According to a case report, about 31% of nursing homes and 25-70% of community residents wander at least once. Another study reported that 1 in 5 people with dementia wanders. Going by the numbers, it is clear why families worry about an elopement or wandering in long-term care facilities. Wandering is usually safe and healthy when it's within the facility. It is one of the common, daily activities in most senior living homes.
When residents wander or elope from the nursing home, it can be dangerous. Elopement happens when the resident makes their way out of the assisted living community undetected and goes into harm's way. In most cases, they elope because of:
Agitation, stress, anxiety, or boredom
Disorientation to surroundings
Past patterns of the resident
Diseases like dementia or Alzheimer's affecting judgment
Elopements are common during the first few weeks after a resident joins a community. Most of them do so because of the change in setting and desire to go back home. It is the responsibility of the nursing home to prevent this from happening.
Abuse from staff
According to WHO, 1 in 6 adults aged 60+ suffered one or more abuse types while in a community setting. WHO also adds that 2 in 3 nursing home staff members said they abused residents over the past year. Such glaring numbers make many family members worry about their loved ones' safety in these care homes. They are concerned that their loved ones may suffer at the hands of those supposed to care for them. Nursing home abuse includes:
Financial abuse, and
Abuse can take many forms, while some is less obvious than others. Signs that a loved one is being abused in a nursing home can include:
Physical injuries: sores or strange marks around genitals. Unexplained bruises, cuts, or broken bones and/or repeated falls can also occur.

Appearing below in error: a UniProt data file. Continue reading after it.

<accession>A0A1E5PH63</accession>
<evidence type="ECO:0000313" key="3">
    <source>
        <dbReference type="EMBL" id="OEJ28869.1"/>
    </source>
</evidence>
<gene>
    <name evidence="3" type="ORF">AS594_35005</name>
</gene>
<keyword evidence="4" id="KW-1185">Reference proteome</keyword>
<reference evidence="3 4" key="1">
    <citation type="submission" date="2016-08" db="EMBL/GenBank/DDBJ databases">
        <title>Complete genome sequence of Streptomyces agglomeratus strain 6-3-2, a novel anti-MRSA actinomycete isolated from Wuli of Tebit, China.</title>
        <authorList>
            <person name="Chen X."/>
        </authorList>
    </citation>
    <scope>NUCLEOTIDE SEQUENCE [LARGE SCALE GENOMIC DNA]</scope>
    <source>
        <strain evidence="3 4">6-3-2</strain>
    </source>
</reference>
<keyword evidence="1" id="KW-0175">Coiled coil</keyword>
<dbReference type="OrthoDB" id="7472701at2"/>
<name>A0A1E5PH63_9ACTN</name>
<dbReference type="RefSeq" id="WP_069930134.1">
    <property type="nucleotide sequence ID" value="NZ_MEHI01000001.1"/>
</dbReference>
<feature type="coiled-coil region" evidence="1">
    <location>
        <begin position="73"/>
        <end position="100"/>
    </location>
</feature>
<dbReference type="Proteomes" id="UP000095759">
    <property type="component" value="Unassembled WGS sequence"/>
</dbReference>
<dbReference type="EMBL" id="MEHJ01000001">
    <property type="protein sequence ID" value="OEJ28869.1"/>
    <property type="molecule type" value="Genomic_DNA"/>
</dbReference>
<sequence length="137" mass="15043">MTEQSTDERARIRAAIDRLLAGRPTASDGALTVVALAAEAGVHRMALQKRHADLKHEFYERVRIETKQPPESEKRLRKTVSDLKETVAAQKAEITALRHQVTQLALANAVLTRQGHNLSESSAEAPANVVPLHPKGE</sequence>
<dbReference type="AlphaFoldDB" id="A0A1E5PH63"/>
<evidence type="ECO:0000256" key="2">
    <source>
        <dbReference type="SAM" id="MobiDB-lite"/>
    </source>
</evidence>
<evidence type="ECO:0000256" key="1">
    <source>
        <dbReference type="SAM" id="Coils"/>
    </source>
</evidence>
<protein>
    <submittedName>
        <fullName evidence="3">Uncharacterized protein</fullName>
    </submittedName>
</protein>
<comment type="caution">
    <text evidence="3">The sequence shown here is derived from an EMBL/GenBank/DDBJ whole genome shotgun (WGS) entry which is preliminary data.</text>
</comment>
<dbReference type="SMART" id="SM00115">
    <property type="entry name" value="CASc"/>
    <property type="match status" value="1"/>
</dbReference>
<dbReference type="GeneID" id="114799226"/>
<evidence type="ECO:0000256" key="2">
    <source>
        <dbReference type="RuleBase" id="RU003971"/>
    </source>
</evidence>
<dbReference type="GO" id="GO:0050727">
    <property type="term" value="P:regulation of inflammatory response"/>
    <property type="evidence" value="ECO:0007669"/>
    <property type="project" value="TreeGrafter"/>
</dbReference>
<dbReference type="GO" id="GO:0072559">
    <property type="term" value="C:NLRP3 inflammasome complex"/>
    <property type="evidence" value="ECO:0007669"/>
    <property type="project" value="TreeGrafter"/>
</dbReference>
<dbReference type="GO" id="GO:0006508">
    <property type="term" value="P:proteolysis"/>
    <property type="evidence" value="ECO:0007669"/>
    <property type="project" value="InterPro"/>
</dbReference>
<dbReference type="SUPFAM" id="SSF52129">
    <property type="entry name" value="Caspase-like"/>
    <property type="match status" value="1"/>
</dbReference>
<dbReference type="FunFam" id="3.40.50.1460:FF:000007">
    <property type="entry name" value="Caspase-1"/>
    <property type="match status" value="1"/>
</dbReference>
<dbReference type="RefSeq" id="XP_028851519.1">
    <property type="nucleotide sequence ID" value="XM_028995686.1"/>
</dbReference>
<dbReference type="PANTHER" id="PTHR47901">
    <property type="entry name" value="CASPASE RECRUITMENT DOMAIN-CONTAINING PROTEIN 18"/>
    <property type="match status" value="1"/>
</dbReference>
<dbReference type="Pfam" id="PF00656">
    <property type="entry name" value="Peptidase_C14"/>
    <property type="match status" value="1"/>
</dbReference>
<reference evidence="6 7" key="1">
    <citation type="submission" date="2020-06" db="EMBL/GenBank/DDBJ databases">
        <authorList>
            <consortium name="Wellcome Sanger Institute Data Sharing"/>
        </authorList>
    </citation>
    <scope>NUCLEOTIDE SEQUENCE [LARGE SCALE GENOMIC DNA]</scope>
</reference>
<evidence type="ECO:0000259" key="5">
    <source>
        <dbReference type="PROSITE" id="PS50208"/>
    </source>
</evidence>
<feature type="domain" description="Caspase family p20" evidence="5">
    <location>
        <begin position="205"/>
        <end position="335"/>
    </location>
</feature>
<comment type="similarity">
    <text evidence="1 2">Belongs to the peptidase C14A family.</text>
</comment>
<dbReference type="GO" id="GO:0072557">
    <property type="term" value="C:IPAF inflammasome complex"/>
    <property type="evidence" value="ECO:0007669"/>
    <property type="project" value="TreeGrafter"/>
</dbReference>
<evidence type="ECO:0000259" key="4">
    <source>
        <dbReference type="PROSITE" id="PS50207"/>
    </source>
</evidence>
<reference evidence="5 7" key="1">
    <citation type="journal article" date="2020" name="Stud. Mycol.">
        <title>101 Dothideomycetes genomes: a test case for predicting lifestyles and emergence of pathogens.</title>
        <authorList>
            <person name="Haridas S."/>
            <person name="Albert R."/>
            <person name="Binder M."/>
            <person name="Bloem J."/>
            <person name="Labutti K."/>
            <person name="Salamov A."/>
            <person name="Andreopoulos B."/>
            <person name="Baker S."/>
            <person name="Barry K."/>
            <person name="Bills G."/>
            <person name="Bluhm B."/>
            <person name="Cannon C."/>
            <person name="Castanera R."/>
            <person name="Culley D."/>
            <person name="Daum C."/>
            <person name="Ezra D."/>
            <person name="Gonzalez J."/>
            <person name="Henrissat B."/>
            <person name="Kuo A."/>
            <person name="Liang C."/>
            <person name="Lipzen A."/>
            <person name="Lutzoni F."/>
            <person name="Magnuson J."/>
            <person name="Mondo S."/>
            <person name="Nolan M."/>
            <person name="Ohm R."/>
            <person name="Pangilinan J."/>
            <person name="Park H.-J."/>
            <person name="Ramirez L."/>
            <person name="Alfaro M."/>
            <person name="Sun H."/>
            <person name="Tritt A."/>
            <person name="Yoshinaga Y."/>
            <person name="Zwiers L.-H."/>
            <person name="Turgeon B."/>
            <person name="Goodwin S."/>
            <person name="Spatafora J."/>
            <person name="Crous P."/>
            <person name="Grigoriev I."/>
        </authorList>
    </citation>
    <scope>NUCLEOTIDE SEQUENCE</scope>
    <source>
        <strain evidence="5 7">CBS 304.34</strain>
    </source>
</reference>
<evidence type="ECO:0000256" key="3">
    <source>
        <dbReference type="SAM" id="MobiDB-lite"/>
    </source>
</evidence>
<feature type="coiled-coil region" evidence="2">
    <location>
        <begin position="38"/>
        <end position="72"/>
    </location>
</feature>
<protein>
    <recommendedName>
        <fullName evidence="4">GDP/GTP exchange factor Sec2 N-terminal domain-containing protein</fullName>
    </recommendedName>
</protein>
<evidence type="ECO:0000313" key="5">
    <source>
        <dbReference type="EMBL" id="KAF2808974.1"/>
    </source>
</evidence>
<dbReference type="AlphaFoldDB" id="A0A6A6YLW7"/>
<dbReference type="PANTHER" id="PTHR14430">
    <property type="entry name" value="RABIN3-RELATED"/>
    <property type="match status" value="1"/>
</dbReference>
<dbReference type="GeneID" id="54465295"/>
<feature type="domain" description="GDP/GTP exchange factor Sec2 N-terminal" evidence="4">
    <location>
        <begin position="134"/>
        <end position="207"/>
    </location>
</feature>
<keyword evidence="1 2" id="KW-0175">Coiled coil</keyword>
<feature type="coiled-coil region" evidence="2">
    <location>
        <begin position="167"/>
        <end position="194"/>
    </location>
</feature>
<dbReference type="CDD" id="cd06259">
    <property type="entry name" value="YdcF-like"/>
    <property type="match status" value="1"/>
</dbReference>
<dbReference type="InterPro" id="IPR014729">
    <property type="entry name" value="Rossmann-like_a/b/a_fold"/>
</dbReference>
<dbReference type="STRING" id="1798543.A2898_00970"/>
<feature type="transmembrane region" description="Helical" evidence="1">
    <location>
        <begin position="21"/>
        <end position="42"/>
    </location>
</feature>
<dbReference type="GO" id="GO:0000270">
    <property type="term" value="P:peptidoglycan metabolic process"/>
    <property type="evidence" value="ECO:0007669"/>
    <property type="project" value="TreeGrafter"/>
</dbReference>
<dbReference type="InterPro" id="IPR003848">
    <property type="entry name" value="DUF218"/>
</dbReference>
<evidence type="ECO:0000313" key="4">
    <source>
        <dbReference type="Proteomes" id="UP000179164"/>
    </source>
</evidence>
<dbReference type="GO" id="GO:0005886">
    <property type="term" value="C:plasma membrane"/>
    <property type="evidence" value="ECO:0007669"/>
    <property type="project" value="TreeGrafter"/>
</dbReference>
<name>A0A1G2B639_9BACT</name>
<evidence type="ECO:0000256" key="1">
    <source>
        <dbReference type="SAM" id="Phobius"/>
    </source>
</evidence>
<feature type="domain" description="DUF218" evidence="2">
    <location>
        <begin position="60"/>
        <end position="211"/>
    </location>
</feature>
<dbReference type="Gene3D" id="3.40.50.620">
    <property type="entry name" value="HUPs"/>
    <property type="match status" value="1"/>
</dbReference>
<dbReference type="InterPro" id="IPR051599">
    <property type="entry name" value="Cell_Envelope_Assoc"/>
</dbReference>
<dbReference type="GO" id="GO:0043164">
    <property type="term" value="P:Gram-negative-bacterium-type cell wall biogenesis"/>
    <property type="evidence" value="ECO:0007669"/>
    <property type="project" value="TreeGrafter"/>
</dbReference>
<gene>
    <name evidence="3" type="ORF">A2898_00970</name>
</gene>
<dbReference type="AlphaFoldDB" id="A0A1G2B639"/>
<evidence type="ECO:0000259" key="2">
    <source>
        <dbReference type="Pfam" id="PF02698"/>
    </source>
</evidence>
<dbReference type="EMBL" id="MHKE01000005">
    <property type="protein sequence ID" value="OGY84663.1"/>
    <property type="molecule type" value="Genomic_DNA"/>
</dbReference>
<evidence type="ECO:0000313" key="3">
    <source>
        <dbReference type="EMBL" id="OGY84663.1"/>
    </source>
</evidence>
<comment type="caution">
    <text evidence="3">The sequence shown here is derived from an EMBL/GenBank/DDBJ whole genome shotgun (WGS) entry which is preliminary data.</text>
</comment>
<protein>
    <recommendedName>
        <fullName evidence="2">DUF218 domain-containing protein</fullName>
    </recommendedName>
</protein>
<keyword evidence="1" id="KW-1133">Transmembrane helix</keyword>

Emotional changes: bring scared of specific staff members or residents. Complaining about how staff members treat them. Increased signs of depression or anxiety.
Other signs: poor hygiene, loss of finances, frequent infections, untreated bedsores, dehydration or malnourishment.
But since these signs may vary, it's imperative to closely monitor your loved one. He or she may not speak about their abuse because of fear or simply being unable to communicate.
Concerns about their loved one falling or getting hurt
It is not uncommon for senior adults to slip and fall. In fact, each year, 3 million senior adults are treated in emergency departments for fall injuries. For this reason, many family members worry about their loved one falling.
This is considering that slip and fall accidents are one of the leading causes of disability and even death in the US. But the good news is that aging in place can be a great way to prevent falls. Most of these institutions have secured spaces that ensure adults are safe from falls and other hazards. They have handrails, grab bars, effective lighting, safe bathrooms, etc., to ensure the safety of their elderly residents.
Strangers caring for parents
Seniors, like everyone else, prefer to be around familiar faces like family or friends. They want their loved ones to prepare their meals, bathe them and even carry them around if needs be. But when home care services are not feasible due to a range of reasons, they'll have to get this care from someplace else – like in an assisted living community, or in the case of mental illness, a skilled nursing facility. However, the prospect of a stranger caring for a loved one is disturbing to seniors and their families alike. And it can get extremely uncomfortable, especially when it comes to personal needs.
WytCote understands these issues and in response created SeniorSense. SeniorSense provides resident care and monitoring as well as staff quality control in a simple, secure and easy-to-use platform. Ask your community if they have SeniorSense.
John is a highly respected and seasoned C-level sales, operations and general management executive, with decades of proven success in growing sales and profits while vastly improving operational disciplines.